So far, we've seen adults giving that message of hope to young people. And, young people have offered it to their peers and those slightly younger than themselves.
However, children and teenagers who are, or believe themselves to be, on the LGBT spectrum aren't the only ones who need to hear such a message. Sabine Bartlett knows that very well.
She was taunted and bullied--but not for being part of the "rainbow" herself. Rather, kids harassed her--to the point that she's now home-schooled--because her mother, who is divorced from her father, transitioned into manhood.
Her mother began that process when Sabine was 13. Now, three years later, she says, "It's hard to face the fact that someone who is close to you changes at all--especially a change that big." She "felt a sense of loss," she recalls, until a year later, when she saw that her mother was "a much happier person."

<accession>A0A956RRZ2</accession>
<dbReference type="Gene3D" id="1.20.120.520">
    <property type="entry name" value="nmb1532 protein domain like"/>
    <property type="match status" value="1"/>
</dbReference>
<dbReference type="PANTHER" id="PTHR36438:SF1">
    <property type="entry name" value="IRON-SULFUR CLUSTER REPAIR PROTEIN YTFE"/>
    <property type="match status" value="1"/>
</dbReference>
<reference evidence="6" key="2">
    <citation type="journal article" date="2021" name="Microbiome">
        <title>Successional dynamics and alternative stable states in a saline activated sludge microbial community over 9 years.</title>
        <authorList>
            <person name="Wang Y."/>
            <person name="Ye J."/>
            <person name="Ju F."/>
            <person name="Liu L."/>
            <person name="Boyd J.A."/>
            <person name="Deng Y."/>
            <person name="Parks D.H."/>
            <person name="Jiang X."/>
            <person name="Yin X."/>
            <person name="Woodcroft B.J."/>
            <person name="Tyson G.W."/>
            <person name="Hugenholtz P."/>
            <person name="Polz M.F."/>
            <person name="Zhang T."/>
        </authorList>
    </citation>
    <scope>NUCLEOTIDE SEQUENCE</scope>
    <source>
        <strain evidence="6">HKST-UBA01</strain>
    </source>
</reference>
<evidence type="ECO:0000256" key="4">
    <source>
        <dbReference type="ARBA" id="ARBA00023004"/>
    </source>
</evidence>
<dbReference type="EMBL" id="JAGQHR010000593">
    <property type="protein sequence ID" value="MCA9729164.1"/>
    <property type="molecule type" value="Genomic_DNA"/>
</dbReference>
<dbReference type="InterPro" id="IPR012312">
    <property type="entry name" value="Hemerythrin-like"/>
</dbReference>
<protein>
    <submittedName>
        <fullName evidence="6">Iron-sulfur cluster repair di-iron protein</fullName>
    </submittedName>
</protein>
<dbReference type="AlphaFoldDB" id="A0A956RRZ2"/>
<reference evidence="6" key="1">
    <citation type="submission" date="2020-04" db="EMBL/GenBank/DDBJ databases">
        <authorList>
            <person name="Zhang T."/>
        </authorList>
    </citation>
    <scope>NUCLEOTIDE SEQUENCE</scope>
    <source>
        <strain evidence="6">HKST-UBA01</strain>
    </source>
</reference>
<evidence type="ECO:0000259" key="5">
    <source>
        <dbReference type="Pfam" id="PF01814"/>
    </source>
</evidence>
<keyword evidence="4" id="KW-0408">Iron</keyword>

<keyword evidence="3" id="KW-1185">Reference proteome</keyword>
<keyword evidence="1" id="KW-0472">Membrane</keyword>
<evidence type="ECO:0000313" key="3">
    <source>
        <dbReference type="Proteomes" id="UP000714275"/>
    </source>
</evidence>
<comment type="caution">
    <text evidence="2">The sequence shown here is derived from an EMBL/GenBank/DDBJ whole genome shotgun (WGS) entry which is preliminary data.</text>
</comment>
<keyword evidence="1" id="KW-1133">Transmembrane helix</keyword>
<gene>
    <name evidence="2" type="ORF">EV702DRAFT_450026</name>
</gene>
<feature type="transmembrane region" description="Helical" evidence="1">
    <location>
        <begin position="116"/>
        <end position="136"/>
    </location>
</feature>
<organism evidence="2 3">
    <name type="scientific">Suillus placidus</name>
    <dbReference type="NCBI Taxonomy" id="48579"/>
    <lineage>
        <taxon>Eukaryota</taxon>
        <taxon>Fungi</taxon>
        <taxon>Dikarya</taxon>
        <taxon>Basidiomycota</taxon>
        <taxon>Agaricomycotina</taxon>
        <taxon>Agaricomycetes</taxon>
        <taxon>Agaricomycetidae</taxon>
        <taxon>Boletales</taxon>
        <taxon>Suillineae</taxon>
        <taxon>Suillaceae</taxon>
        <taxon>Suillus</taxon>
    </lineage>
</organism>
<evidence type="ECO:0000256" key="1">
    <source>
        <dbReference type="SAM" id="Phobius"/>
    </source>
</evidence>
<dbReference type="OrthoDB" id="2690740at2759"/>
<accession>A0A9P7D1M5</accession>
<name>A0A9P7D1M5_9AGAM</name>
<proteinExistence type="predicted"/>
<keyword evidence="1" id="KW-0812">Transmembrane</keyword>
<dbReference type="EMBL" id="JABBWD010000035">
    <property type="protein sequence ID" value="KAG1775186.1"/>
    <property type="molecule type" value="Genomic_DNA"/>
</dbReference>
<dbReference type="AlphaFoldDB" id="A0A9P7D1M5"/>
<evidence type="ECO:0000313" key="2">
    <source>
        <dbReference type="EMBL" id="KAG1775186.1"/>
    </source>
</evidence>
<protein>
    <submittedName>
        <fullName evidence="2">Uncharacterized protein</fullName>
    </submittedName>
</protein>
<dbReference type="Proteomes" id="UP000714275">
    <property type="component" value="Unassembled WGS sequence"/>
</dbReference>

This sixteen-year-old has some great wisdom to share with any of her peers who might be in a position like hers: "It usually gets easier after a while and, despite the changes, your parent will always be the same person. Only, maybe a bit happier."